We are at an inflection point where digital marketing is not just a channel, but the channel, led by social media. In fact, 2016 will be the first year in history that digital media ad spending surpasses television ad spending, according to eMarketer.
The truth is that legacy businesses of all sizes still frame the marketing discipline through a dated lens. As a result, they face the challenge of trying to retrofit company culture, structure and budget allocation in order to reframe the way they conceive of marketing strategy, tactics and most importantly marketing objectives.
For instance, many large brands have two separate teams and budgets—one for brand marketing (i.e. TV) and one for direct/growth marketing (i.e. digital). These two subcategories are viewed as separate disciplines for many legacy businesses, when in reality these disciplines should be looked at cohesively.
By contrast, Millennial marketers at SMBs look at the entire customer journey through one unified lens, turning a system of fragmented consumer touch points into a holistic branded response map. Unlike their more traditional predecessors, brand marketing and direct/growth marketing are thought of as one. Millennials drive the entire marketing funnel from awareness, lead generation, revenue creation and engagement via digital channels.
As examined in the report, “From Main Street to Madison Avenue: Millennials Disrupting 50-Year-Old Balance of Marketing Power,” Millennial marketers not only use social media to drive top-of-the funnel marketing objectives including brand awareness, they also use social media to drive bottom-of-the funnel objectives like revenue. In fact, 68% of Millennials depend on social media ads for generating brand awareness and 60% leverage social media ads to drive revenue. In contrast, only 27% of baby boomers depend on social media ads for generating awareness and revenue.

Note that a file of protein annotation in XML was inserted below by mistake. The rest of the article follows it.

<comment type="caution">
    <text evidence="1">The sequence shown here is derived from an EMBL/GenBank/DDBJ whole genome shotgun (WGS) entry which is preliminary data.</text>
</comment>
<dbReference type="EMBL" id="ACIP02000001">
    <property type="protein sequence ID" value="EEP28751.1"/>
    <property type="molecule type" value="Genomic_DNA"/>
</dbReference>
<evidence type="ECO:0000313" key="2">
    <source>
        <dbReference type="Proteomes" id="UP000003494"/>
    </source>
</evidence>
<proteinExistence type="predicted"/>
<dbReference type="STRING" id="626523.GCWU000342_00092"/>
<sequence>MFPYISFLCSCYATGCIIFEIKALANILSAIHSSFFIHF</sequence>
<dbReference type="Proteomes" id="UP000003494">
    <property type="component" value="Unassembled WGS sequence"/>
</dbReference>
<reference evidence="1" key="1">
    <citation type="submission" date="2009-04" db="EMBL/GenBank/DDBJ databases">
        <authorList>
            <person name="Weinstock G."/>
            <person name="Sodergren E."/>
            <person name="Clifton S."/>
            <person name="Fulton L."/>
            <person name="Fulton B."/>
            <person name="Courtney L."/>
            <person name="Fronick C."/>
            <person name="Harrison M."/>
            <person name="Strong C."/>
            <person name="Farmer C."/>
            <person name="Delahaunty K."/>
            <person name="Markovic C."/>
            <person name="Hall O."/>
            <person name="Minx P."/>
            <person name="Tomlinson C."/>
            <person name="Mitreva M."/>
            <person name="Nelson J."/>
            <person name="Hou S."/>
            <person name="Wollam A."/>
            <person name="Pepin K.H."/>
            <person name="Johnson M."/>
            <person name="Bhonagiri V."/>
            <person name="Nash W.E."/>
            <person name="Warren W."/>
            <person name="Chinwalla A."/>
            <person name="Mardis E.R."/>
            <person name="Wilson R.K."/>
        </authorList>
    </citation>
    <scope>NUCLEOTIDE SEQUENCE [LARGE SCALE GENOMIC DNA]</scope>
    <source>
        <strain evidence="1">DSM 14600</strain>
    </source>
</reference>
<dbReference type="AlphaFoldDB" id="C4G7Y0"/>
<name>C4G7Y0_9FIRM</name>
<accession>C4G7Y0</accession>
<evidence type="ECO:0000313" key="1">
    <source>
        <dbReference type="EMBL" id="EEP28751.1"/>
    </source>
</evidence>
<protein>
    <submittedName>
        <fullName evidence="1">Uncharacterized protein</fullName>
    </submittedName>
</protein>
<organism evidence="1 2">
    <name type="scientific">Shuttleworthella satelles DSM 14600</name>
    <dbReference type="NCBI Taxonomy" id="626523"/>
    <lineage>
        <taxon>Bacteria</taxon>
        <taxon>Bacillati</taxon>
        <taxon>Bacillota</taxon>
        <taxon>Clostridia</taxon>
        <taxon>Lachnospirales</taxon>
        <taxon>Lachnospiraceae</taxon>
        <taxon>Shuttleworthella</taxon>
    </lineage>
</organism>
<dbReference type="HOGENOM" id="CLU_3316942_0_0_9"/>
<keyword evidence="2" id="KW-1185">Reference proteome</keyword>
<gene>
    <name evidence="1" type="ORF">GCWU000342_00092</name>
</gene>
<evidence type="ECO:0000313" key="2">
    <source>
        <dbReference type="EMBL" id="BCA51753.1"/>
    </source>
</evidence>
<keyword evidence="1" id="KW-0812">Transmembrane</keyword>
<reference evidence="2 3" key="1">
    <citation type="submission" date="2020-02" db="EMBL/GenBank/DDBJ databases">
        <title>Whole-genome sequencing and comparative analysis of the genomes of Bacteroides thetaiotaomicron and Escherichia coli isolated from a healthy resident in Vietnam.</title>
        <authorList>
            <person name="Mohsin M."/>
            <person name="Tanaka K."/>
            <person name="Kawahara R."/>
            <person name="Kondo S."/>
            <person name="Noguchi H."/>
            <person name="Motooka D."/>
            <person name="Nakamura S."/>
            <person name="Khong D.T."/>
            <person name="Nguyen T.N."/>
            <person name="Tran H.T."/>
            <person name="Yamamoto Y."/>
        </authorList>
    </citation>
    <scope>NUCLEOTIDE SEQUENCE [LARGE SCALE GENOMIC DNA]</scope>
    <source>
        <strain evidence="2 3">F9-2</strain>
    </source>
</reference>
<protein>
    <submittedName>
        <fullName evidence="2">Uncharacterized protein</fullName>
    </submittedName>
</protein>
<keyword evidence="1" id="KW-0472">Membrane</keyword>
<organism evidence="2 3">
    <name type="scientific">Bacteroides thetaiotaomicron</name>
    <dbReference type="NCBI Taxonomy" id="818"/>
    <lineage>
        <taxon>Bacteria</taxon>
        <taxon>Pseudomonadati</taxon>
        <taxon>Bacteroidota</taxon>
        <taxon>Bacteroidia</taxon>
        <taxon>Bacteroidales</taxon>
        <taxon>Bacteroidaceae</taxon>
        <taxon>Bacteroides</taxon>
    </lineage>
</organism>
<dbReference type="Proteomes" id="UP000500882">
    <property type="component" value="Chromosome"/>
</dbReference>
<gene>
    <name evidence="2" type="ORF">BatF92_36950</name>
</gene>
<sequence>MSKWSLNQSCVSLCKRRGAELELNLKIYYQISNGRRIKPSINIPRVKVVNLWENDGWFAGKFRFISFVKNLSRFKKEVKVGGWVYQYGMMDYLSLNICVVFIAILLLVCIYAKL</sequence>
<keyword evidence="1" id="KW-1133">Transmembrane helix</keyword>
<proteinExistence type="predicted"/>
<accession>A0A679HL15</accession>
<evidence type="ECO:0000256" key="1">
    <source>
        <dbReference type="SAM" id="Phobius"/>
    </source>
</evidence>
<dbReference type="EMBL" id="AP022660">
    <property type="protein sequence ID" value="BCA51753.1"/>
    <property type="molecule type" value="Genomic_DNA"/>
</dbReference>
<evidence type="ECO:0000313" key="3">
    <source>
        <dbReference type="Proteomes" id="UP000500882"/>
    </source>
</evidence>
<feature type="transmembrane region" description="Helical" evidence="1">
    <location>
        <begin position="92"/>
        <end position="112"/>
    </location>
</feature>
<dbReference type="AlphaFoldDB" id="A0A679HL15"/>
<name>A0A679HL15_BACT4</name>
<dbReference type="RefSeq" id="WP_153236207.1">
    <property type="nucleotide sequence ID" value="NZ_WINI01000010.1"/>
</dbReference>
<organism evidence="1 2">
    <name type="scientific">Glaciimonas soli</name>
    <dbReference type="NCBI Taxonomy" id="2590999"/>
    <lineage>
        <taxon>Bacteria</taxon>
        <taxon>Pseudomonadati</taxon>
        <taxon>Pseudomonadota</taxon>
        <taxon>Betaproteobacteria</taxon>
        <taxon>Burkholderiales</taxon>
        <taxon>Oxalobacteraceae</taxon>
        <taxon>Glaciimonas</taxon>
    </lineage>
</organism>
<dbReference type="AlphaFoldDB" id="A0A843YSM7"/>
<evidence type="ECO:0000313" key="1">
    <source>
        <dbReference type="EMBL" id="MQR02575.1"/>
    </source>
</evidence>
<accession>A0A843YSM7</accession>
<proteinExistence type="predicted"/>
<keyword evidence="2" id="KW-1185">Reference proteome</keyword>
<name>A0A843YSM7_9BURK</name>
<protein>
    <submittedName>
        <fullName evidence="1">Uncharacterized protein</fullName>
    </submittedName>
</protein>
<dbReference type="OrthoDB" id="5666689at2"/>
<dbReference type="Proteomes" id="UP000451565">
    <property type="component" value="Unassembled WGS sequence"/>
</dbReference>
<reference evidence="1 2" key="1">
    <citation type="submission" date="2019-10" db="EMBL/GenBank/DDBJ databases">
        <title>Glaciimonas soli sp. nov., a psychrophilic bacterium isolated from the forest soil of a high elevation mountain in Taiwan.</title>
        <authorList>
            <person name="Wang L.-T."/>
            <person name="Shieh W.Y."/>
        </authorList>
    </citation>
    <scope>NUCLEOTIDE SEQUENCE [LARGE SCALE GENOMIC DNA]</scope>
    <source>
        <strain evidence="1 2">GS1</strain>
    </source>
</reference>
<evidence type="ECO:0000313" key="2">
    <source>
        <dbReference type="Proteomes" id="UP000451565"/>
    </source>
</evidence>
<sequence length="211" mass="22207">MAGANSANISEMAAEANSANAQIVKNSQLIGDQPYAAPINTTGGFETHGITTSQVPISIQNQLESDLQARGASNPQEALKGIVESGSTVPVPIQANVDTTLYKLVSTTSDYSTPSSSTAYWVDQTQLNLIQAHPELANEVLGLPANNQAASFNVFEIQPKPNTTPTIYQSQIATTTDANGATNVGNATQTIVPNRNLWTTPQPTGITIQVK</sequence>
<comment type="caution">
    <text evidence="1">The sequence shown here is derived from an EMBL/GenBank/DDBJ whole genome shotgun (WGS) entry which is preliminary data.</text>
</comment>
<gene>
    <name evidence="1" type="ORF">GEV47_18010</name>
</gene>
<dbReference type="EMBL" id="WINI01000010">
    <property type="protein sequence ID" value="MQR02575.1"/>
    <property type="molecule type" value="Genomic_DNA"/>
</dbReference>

Millennials are defining a new and successful marketing world order that is digital centric, social-first, and driven by video. Here are three key points:
1. If You’re Not Digital First You’re Not Doing It Right
Millennial marketers truly are digitally native, meaning the entire marketing strategy and functional execution take a digital, and increasingly, mobile first approach. Millennials at SMBs don’t have the same “Mad Man” baggage as their legacy counterparts, which means a digital and mobile-first marketing approach is not a shift, but rather a starting point. In fact, Millennials at SMBs are three times more likely than baby boomers to spend the majority of their marketing budget on digital. In order to successfully cross this “digital divide” businesses of all sizes need to put digital and mobile at the core of their strategy rather than treating it as an extension.